We are counting down the days till the start of football season. College, NFL and High School are all set to kick off in the next couple of weeks. A new study, published in Pediatrics, looks at the location of the impact and the severity of the concussion.
This is the first study that examines the impact zone of the hit to the head, and the severity of the concussion. A quick primer on concussions from the CDC is they are traumatic brain injury, resulting from a blow, bump or jolt to the head. The concussion changes how the brain works, and can lead to post-concussion syndrome.
Researchers used data from the National High School Sports-Related Injury Surveillance Study to find which impact zones create the worst concussions. The quick answer? Don’t lower your head tackling. If you get a concussion from this method, the symptoms are likely to be worse and persist longer.
Using player-collision injuries, the team was able to determine that front of the head concussions were the most prevalent, occurring 44.7% of the time. Side impacts on the head accounted for 22.3% of concussion injuries.
Lost of consciousness came into play with top-of head concussions. The risk of blacking out doubled through top-of-head concussions. Eight percent of these injuries resulted in loss of consciousness. Less than four percent blacked out in all other impact zones.
What Does it Mean for Football?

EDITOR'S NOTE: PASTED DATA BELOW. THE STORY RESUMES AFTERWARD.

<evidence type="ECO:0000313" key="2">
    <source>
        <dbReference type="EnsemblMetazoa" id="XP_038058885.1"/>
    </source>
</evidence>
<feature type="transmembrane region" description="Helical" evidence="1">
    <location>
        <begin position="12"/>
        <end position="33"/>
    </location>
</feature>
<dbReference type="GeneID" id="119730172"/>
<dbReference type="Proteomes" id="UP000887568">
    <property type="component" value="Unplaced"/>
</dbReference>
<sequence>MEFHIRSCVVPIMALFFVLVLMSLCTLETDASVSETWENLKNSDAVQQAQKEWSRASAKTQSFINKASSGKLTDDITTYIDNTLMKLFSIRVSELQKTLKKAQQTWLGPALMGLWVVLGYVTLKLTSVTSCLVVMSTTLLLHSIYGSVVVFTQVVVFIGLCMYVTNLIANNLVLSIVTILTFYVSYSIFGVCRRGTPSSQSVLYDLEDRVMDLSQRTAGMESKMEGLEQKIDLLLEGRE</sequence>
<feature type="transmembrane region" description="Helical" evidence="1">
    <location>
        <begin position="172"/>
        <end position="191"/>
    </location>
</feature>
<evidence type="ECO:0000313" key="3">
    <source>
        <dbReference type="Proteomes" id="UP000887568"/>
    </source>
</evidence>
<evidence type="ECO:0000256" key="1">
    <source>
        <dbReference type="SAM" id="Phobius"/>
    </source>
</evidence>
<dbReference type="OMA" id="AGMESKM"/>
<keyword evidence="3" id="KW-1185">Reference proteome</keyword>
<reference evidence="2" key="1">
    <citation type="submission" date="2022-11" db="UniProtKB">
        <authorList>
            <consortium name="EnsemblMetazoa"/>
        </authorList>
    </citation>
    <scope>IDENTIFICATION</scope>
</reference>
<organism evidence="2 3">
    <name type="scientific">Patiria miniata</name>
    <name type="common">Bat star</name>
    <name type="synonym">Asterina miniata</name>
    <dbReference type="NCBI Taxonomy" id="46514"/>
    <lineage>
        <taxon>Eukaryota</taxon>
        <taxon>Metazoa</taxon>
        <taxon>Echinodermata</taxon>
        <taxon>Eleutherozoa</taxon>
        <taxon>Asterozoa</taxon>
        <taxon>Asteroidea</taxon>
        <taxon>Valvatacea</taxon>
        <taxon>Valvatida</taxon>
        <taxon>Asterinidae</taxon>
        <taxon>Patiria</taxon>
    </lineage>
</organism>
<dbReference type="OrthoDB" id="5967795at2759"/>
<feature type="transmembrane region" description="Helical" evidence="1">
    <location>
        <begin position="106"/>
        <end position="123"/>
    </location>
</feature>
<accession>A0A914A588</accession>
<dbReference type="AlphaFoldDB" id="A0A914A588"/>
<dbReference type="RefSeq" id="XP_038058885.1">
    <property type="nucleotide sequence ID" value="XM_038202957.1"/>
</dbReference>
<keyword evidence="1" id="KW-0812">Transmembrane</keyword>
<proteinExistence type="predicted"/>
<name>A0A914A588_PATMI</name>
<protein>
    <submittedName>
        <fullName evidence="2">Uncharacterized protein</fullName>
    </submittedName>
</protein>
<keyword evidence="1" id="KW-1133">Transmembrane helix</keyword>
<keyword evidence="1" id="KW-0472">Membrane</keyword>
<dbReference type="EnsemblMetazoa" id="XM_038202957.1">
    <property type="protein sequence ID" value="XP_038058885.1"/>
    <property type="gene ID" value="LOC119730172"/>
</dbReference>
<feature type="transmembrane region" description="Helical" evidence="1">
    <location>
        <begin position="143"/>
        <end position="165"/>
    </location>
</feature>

If you watch games, you will see running backs lower their head to plow forward. Penalties have been instituted on the defense for targeting and leading with the head. Researchers in the study emphasize that keeping your head up while tackling is a must.
Good tackling form is great, but the NFL needs to institute better policies for offensive runners. They will lower their head as a tackler approaches, or running backs will go head first through the line.
An earlier study found that current helmets do little to reduce the risk factor. TBIs were reduced by only 20% wearing helmet, than not wearing one. Could be, who would be dumb enough to lay someone out head first without a helmet.
Symptoms Manifest Late
Some concussions get symptomatic right away, while others can manifest later. I actually had one earlier this this summer. It was around week 2 when I felt horrible and was diagnosed with post-concussion syndrome. Definitely not a fun thing to have.
Below is a USA Football video on proper tackling.